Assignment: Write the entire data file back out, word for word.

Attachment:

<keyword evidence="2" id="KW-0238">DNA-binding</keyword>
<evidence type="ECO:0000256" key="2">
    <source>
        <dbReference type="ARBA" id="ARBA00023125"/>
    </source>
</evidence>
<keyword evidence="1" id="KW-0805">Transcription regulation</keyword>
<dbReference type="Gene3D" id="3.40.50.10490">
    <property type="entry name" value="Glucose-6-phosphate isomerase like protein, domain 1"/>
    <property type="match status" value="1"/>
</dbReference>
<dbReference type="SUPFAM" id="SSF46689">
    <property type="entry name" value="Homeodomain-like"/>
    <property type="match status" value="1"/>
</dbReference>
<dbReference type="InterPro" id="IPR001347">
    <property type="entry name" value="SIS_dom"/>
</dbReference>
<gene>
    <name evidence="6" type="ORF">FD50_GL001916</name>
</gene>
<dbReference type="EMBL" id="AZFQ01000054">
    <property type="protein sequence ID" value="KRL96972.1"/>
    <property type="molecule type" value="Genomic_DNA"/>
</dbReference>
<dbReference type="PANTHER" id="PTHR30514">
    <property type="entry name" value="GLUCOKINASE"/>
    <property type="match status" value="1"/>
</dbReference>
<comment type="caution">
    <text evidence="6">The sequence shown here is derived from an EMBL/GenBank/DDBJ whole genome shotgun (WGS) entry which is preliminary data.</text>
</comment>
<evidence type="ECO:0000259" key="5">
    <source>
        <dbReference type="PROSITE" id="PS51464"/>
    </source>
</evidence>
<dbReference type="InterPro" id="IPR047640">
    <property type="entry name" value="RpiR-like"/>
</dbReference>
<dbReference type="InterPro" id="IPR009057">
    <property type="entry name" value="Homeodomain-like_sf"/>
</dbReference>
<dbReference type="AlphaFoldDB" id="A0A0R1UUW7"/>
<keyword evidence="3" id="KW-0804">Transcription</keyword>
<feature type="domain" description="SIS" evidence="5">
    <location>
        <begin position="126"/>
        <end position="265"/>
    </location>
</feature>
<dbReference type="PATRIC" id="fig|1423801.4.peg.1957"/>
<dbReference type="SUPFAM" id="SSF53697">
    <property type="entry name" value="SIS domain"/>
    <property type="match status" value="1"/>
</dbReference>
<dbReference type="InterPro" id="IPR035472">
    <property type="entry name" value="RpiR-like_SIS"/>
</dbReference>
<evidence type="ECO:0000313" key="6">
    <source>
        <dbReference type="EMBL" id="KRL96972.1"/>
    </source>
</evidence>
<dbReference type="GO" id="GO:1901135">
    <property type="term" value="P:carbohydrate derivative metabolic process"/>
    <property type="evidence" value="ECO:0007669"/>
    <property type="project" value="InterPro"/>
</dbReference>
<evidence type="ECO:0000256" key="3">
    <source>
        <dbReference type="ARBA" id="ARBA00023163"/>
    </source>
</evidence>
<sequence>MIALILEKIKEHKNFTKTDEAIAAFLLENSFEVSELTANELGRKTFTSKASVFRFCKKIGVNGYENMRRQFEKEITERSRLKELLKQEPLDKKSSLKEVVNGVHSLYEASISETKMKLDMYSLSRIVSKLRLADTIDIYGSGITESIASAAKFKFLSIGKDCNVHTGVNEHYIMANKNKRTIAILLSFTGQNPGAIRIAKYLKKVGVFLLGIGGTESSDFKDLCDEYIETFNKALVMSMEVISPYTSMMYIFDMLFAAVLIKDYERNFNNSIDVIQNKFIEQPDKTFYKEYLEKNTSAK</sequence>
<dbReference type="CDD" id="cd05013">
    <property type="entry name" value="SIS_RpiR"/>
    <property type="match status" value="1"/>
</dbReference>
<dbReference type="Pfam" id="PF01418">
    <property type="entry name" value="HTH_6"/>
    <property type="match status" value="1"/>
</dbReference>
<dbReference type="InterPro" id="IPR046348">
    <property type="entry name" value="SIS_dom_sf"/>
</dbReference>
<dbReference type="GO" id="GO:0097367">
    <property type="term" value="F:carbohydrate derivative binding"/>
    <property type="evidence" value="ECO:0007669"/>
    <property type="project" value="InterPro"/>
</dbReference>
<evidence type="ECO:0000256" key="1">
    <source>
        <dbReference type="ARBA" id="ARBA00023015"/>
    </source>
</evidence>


<keyword evidence="2" id="KW-0238">DNA-binding</keyword>
<evidence type="ECO:0000256" key="2">
    <source>
        <dbReference type="ARBA" id="ARBA00023125"/>
    </source>
</evidence>
<keyword evidence="1" id="KW-0805">Transcription regulation</keyword>
<dbReference type="Gene3D" id="3.40.50.10490">
    <property type="entry name" value="Glucose-6-phosphate isomerase like protein, domain 1"/>
    <property type="match status" value="1"/>
</dbReference>
<dbReference type="SUPFAM" id="SSF46689">
    <property type="entry name" value="Homeodomain-like"/>
    <property type="match status" value="1"/>
</dbReference>
<dbReference type="InterPro" id="IPR001347">
    <property type="entry name" value="SIS_dom"/>
</dbReference>
<gene>
    <name evidence="6" type="ORF">FD50_GL001916</name>
</gene>
<dbReference type="EMBL" id="AZFQ01000054">
    <property type="protein sequence ID" value="KRL96972.1"/>
    <property type="molecule type" value="Genomic_DNA"/>
</dbReference>
<dbReference type="PANTHER" id="PTHR30514">
    <property type="entry name" value="GLUCOKINASE"/>
    <property type="match status" value="1"/>
</dbReference>
<comment type="caution">
    <text evidence="6">The sequence shown here is derived from an EMBL/GenBank/DDBJ whole genome shotgun (WGS) entry which is preliminary data.</text>
</comment>
<evidence type="ECO:0000259" key="5">
    <source>
        <dbReference type="PROSITE" id="PS51464"/>
    </source>
</evidence>
<dbReference type="InterPro" id="IPR047640">
    <property type="entry name" value="RpiR-like"/>
</dbReference>
<dbReference type="InterPro" id="IPR009057">
    <property type="entry name" value="Homeodomain-like_sf"/>
</dbReference>
<dbReference type="AlphaFoldDB" id="A0A0R1UUW7"/>
<keyword evidence="3" id="KW-0804">Transcription</keyword>
<feature type="domain" description="SIS" evidence="5">
    <location>
        <begin position="126"/>
        <end position="265"/>
    </location>
</feature>
<dbReference type="PATRIC" id="fig|1423801.4.peg.1957"/>
<dbReference type="SUPFAM" id="SSF53697">
    <property type="entry name" value="SIS domain"/>
    <property type="match status" value="1"/>
</dbReference>
<dbReference type="InterPro" id="IPR035472">
    <property type="entry name" value="RpiR-like_SIS"/>
</dbReference>
<evidence type="ECO:0000313" key="6">
    <source>
        <dbReference type="EMBL" id="KRL96972.1"/>
    </source>
</evidence>
<dbReference type="GO" id="GO:1901135">
    <property type="term" value="P:carbohydrate derivative metabolic process"/>
    <property type="evidence" value="ECO:0007669"/>
    <property type="project" value="InterPro"/>
</dbReference>
<evidence type="ECO:0000256" key="3">
    <source>
        <dbReference type="ARBA" id="ARBA00023163"/>
    </source>
</evidence>
<sequence>MIALILEKIKEHKNFTKTDEAIAAFLLENSFEVSELTANELGRKTFTSKASVFRFCKKIGVNGYENMRRQFEKEITERSRLKELLKQEPLDKKSSLKEVVNGVHSLYEASISETKMKLDMYSLSRIVSKLRLADTIDIYGSGITESIASAAKFKFLSIGKDCNVHTGVNEHYIMANKNKRTIAILLSFTGQNPGAIRIAKYLKKVGVFLLGIGGTESSDFKDLCDEYIETFNKALVMSMEVISPYTSMMYIFDMLFAAVLIKDYERNFNNSIDVIQNKFIEQPDKTFYKEYLEKNTSAK</sequence>
<dbReference type="CDD" id="cd05013">
    <property type="entry name" value="SIS_RpiR"/>
    <property type="match status" value="1"/>
</dbReference>
<dbReference type="Pfam" id="PF01418">
    <property type="entry name" value="HTH_6"/>
    <property type="match status" value="1"/>
</dbReference>
<dbReference type="InterPro" id="IPR046348">
    <property type="entry name" value="SIS_dom_sf"/>
</dbReference>
<dbReference type="GO" id="GO:0097367">
    <property type="term" value="F:carbohydrate derivative binding"/>
    <property type="evidence" value="ECO:0007669"/>
    <property type="project" value="InterPro"/>
</dbReference>
<evidence type="ECO:0000256" key="1">
    <source>
        <dbReference type="ARBA" id="ARBA00023015"/>
    </source>
</evidence>